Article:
| LOS ANGELES
LOS ANGELES A Web site owned by Sony Corp is expected on Monday to unveil a slew of new Internet programs in the latest move by a division of a major media company to bolster online entertainment.
The shows on Crackle.com include sketches by L.A. comedy troupe "The Groundlings," and a five-minute talk show called "Anytime with Bob Kushell" hosted by a Hollywood writer.
Crackle and parent company Sony Pictures Entertainment, the media wing of Sony Corp., have borrowed from television by rolling out Web shows in "seasons," marking a change of the haphazard way "webisodes" often appear online as soon as they are made.
Crackle's new season begins on December 1. The shows, which use the kinds of production techniques that Sony Pictures puts into movies and TV, resemble other online programing by staying short, often no more than five minutes long.
"Just because it has higher production values doesn't mean we're trying to mirror movies and TV," said Eric Berger, a Sony executive in charge of Crackle.
For instance, on Kushell's talk show, which starts on December 18, he will do a monologue, a comedy routine and a celebrity interview -- and do it all fast, with an in-studio band on hand for extra punch, Berger said.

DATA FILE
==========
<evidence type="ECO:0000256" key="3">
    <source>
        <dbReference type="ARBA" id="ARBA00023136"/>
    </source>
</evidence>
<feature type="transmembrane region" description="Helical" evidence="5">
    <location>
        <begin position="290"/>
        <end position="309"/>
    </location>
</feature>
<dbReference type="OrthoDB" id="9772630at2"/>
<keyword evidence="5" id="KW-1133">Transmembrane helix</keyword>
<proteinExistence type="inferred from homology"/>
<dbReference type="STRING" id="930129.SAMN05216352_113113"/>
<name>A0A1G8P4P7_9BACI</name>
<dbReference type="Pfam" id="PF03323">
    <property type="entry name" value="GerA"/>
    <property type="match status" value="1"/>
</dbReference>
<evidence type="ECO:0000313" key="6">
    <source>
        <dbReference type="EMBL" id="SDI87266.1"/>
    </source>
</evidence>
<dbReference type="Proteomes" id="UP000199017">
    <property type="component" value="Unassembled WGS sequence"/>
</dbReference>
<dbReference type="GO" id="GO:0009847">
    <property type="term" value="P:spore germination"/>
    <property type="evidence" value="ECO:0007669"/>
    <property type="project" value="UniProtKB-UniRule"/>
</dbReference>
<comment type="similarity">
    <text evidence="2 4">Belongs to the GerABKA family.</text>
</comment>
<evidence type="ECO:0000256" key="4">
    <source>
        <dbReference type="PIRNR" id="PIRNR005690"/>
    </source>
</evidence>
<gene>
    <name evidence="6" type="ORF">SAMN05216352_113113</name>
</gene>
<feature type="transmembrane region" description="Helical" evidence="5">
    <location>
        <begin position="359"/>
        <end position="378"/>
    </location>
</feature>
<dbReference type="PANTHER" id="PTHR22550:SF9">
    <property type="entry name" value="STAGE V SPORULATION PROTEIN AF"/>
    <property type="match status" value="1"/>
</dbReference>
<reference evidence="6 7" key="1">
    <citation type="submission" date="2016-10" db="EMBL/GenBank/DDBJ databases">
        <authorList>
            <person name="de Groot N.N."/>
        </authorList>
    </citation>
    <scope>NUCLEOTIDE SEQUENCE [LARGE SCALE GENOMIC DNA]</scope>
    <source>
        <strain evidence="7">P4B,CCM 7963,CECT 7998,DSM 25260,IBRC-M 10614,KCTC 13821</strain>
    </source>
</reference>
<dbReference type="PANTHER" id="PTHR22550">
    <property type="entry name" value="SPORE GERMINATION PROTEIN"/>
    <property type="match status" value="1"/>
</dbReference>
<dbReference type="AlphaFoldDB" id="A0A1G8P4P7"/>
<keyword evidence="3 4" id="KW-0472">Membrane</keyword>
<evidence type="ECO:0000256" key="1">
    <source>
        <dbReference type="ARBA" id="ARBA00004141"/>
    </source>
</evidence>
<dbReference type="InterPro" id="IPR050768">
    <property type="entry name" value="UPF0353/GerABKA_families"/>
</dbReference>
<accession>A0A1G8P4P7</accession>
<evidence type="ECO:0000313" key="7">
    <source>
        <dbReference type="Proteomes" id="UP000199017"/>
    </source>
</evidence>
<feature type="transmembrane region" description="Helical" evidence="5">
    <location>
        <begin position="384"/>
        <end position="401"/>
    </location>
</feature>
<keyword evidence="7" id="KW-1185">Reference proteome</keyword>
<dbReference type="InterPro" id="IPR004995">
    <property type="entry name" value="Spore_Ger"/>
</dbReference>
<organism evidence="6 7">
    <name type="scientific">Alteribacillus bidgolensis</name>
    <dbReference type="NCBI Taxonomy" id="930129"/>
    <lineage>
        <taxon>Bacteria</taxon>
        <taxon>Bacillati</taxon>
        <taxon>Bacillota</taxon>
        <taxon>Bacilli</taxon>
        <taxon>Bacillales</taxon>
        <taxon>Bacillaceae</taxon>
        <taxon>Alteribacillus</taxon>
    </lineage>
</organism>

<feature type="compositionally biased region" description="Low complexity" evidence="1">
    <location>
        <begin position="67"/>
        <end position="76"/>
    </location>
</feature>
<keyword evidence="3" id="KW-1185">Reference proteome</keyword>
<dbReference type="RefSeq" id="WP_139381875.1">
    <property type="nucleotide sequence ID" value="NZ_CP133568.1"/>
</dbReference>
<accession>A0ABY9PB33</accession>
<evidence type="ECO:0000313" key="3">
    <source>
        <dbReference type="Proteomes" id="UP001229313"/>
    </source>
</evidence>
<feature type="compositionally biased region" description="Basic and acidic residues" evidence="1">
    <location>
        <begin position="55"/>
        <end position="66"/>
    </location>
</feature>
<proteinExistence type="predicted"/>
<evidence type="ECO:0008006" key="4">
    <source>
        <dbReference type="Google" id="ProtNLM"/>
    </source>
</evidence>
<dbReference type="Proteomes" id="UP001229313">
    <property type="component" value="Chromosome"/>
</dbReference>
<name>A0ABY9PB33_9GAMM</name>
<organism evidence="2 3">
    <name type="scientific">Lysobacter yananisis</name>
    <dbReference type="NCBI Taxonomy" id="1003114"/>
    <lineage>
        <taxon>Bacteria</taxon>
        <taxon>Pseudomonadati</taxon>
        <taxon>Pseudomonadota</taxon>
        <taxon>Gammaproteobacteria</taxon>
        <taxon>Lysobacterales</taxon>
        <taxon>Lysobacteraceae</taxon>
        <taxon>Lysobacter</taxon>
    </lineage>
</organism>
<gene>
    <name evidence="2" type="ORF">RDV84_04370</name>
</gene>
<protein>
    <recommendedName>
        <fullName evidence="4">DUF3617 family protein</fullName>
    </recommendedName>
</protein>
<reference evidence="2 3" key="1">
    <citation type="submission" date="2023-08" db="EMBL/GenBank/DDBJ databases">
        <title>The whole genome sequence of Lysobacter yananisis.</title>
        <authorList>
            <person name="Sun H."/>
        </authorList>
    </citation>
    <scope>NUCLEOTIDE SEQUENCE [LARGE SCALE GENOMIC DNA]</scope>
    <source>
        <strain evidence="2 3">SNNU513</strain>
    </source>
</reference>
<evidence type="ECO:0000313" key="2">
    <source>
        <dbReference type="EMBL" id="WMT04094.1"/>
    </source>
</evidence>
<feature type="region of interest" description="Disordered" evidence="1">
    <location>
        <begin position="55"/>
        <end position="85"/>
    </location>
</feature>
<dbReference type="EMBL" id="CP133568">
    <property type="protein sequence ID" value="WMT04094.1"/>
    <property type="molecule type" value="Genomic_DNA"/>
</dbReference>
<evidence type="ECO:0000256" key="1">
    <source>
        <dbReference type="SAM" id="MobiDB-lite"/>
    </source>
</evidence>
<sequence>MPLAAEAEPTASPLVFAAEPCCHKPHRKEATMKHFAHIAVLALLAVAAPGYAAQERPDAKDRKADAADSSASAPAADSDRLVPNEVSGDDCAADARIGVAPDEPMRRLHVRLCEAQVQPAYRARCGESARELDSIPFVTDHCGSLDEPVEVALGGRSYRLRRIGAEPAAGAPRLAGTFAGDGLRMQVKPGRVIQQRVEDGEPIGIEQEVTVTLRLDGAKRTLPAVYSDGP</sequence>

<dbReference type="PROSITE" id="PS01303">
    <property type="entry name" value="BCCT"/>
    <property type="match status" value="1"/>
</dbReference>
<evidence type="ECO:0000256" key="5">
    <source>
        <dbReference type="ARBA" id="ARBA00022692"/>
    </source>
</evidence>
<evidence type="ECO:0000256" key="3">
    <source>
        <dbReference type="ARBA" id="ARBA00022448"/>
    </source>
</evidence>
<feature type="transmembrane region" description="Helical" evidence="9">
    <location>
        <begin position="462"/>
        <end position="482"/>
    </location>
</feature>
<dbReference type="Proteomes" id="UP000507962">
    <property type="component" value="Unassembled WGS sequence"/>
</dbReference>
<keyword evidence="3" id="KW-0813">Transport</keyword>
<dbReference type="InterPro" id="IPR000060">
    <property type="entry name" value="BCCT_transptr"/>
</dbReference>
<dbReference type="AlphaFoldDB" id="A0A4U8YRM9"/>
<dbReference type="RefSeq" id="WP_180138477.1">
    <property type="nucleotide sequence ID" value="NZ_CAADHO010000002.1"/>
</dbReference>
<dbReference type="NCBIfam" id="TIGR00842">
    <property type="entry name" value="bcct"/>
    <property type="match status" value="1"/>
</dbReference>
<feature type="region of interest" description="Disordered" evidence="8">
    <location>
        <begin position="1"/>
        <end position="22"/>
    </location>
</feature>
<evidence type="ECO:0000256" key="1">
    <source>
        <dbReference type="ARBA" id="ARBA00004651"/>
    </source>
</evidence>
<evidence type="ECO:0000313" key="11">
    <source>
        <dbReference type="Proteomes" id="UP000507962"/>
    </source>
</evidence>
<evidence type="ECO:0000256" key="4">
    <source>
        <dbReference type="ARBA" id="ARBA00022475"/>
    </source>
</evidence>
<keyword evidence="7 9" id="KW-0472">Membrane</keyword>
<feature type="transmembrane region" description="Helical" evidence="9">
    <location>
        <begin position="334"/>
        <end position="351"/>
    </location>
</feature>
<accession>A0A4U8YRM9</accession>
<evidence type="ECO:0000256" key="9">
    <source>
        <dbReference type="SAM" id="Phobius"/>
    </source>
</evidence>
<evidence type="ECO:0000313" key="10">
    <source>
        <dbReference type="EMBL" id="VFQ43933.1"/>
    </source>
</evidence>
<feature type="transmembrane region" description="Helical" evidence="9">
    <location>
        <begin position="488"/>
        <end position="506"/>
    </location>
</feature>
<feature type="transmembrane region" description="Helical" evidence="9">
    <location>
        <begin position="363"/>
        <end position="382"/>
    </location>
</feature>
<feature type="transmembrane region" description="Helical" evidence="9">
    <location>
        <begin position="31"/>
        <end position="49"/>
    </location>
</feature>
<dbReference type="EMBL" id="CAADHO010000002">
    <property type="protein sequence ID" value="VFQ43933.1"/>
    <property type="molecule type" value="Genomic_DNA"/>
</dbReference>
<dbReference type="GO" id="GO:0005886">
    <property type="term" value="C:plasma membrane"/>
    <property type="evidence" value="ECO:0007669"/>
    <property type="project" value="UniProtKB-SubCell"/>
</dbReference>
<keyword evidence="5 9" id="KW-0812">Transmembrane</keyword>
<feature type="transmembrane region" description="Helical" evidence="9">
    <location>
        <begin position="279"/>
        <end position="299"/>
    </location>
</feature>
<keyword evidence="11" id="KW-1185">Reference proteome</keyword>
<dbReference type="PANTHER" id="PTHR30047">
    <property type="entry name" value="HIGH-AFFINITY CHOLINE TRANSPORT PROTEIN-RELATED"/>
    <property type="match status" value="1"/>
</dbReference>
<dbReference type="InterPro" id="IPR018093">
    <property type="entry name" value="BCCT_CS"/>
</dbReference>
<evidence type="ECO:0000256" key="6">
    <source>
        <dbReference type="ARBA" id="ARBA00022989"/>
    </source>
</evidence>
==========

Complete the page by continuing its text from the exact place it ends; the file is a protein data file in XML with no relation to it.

"You get your whole late-night talk show snack within five minutes," he said. "They're very funny."
Crackle's new season features six shows in all. The first to hit the Web will be "The Jace Hall Show," which focuses on video games and begins December 1.
"The Groundlings" start their webisodes December 16. "Owen Benjamin Presents," which revolves around comedic how-to segments, begins December 17. "The Hustler" and "Star-ving" begin January 12 and January 16, respectively.
"Star-ving" stars David Faustino of the former TV sitcom "Married ... With Children."
Berger declined to offer details about how much the shows cost to produce or how much money they make, but he said Sony is using the shows to attract advertisers on the site.
The Crackle site had 2.4 million visitors in October, according to research firm The Nielsen Online Co.
"For us, this is a very solid business that we're committed to as a company," Berger said.
(Reporting by Alex Dobuzinskis: Editing by Bob Tourtellotte)